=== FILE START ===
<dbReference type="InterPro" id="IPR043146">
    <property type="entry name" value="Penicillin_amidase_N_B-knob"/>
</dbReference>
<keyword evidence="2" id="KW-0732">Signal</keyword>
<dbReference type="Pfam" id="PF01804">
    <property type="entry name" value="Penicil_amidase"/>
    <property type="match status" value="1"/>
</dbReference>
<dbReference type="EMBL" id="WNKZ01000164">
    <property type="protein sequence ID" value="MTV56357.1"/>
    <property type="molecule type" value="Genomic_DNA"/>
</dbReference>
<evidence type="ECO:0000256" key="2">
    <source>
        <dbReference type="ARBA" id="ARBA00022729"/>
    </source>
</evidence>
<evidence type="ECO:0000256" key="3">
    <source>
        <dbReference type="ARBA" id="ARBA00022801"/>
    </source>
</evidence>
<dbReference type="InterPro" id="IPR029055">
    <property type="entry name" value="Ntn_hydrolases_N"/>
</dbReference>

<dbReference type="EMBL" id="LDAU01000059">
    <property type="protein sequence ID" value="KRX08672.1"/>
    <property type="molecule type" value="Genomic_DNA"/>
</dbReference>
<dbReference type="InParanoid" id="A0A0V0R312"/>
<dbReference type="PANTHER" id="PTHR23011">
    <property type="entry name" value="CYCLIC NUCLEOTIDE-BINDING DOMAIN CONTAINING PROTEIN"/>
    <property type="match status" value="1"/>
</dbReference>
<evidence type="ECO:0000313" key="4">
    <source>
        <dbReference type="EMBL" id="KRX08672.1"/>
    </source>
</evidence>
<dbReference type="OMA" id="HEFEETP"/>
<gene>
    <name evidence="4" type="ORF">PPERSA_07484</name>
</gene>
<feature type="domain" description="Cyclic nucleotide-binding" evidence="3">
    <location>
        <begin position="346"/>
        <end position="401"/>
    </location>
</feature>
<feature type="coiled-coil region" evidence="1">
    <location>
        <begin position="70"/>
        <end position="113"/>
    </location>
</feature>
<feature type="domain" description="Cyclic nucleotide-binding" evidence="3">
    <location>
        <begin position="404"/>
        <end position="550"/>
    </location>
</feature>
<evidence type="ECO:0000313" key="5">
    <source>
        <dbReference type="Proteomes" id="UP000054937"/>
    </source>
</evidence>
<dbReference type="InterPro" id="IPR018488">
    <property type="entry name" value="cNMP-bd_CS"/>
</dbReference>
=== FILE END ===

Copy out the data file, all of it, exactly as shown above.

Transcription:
<dbReference type="InterPro" id="IPR043146">
    <property type="entry name" value="Penicillin_amidase_N_B-knob"/>
</dbReference>
<keyword evidence="2" id="KW-0732">Signal</keyword>
<dbReference type="Pfam" id="PF01804">
    <property type="entry name" value="Penicil_amidase"/>
    <property type="match status" value="1"/>
</dbReference>
<dbReference type="EMBL" id="WNKZ01000164">
    <property type="protein sequence ID" value="MTV56357.1"/>
    <property type="molecule type" value="Genomic_DNA"/>
</dbReference>
<evidence type="ECO:0000256" key="2">
    <source>
        <dbReference type="ARBA" id="ARBA00022729"/>
    </source>
</evidence>
<evidence type="ECO:0000256" key="3">
    <source>
        <dbReference type="ARBA" id="ARBA00022801"/>
    </source>
</evidence>
<dbReference type="InterPro" id="IPR029055">
    <property type="entry name" value="Ntn_hydrolases_N"/>
</dbReference>

<dbReference type="EMBL" id="LDAU01000059">
    <property type="protein sequence ID" value="KRX08672.1"/>
    <property type="molecule type" value="Genomic_DNA"/>
</dbReference>
<dbReference type="InParanoid" id="A0A0V0R312"/>
<dbReference type="PANTHER" id="PTHR23011">
    <property type="entry name" value="CYCLIC NUCLEOTIDE-BINDING DOMAIN CONTAINING PROTEIN"/>
    <property type="match status" value="1"/>
</dbReference>
<evidence type="ECO:0000313" key="4">
    <source>
        <dbReference type="EMBL" id="KRX08672.1"/>
    </source>
</evidence>
<dbReference type="OMA" id="HEFEETP"/>
<gene>
    <name evidence="4" type="ORF">PPERSA_07484</name>
</gene>
<feature type="domain" description="Cyclic nucleotide-binding" evidence="3">
    <location>
        <begin position="346"/>
        <end position="401"/>
    </location>
</feature>
<feature type="coiled-coil region" evidence="1">
    <location>
        <begin position="70"/>
        <end position="113"/>
    </location>
</feature>
<feature type="domain" description="Cyclic nucleotide-binding" evidence="3">
    <location>
        <begin position="404"/>
        <end position="550"/>
    </location>
</feature>
<evidence type="ECO:0000313" key="5">
    <source>
        <dbReference type="Proteomes" id="UP000054937"/>
    </source>
</evidence>
<dbReference type="InterPro" id="IPR018488">
    <property type="entry name" value="cNMP-bd_CS"/>
</dbReference>